Edit: oshit yeah the thread. I'm reading Treasure Islands by Nicholas Shaxson, a distinctly disturbing non fiction book about offshore tax havens and secrecy jurisdictions. Not good.
22-01-2012, 05:03 PM #493
22-01-2012, 05:17 PM #494
Climate change (and, by extension, global warming) is a natural phenomenon that would have happened regardless of our presence, as we are currently in the tail end of an ice age. The ice caps would melt, the sea level would rise, creatures would become extinct, low-lying land would be covered in water, flooding would increase and so on - we cannot stop it, and to do so would be an affront to nature and evolution.
However, our love of burning shit and felling trees has really not helped the situation and has contributed a lot to the acceleration and/or more severe effects, such as smog and pollutants in the air/soil/water.
22-01-2012, 05:29 PM #495
22-01-2012, 06:29 PM #496
Still reading Murakami's 1Q84, because a) it's huge, and b) I have no time for reading. Once exams are over I'm going home for the weekend, I plan to just sit and read as much as possible.
22-01-2012, 09:23 PM #497
Roma: The Novel of Ancient Rome, by Steven Saylor.
24-01-2012, 02:54 PM #498
Keeping to the theme (I got this book because it's mentioned in Michael Herr's Dispatches), I've started rereading Bernard Fall's Hell in a Very Small Place which is about Dien Bien Phu. It's based both on official French documents (as many as had been declassified at the time; the book was first published in 1966 and since the author died the year after, while working as a correspondent in Vietnam, he couldn't revise the book as more got declassified) and interviews with survivors from both sides and from many different countries (the French used soldiers of many different nationalities).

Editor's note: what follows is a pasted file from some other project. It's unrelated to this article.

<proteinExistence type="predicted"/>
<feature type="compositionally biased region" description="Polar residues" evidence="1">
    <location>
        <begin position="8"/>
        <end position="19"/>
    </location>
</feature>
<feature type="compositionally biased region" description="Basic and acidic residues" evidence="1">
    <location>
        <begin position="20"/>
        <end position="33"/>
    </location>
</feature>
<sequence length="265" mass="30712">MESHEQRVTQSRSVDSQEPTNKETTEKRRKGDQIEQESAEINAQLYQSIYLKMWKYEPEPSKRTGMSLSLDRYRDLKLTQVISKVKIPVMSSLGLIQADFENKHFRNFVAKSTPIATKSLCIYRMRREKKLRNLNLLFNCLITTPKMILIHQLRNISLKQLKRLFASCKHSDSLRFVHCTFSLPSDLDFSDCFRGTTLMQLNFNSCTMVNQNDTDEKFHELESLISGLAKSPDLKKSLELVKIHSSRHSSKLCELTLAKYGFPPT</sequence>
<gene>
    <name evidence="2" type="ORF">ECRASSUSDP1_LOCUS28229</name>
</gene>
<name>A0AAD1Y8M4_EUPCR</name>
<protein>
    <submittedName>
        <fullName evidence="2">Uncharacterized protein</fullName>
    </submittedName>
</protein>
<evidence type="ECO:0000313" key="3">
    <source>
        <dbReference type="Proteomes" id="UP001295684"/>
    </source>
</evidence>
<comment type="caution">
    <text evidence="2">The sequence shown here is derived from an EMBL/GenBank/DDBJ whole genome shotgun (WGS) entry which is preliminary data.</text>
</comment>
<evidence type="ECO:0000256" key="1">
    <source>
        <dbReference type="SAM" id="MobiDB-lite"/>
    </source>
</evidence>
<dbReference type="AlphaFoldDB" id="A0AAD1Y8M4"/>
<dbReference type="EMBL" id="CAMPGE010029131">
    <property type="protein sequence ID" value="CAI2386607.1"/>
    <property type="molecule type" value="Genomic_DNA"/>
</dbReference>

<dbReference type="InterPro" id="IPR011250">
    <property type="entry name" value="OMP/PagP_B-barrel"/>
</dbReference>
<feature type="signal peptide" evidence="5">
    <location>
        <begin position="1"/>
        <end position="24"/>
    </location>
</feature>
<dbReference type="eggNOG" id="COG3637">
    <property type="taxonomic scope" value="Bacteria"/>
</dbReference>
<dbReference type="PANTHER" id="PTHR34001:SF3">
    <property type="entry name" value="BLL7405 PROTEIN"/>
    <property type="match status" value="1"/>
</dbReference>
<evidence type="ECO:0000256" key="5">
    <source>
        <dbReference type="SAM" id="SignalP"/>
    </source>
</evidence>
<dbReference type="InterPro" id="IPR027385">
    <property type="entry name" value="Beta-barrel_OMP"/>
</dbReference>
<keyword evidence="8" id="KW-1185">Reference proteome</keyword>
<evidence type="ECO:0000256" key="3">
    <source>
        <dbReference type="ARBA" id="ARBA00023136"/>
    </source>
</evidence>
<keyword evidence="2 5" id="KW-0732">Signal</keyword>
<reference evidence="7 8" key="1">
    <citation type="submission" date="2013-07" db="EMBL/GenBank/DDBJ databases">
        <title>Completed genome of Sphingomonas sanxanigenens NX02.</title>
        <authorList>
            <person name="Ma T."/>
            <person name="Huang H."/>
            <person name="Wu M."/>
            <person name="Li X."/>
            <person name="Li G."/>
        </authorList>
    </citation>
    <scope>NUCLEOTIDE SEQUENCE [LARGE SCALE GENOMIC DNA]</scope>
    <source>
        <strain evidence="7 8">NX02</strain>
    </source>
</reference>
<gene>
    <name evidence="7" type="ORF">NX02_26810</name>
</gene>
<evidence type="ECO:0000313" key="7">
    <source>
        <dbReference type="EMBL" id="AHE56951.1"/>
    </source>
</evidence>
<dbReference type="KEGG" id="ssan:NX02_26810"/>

Very good book, and pleasantly objective too.
While reading it I sometimes look in Histoire des Parachutistes Franšais, Volume 1, which I dragged home from Paris some 20 years ago. I don't read much French, but the book has a lot of maps and photos showing places and battles described in Fall's book.
25-01-2012, 11:20 AM #499
- Join Date
- Nov 2011
Salmon of Doubt by Douglas Adams. Definitely one of my heros
26-01-2012, 01:51 AM #500
I've never read Virginia Woolf before, so I decided to start with Mrs Dalloway. I like Woolf's style, so far.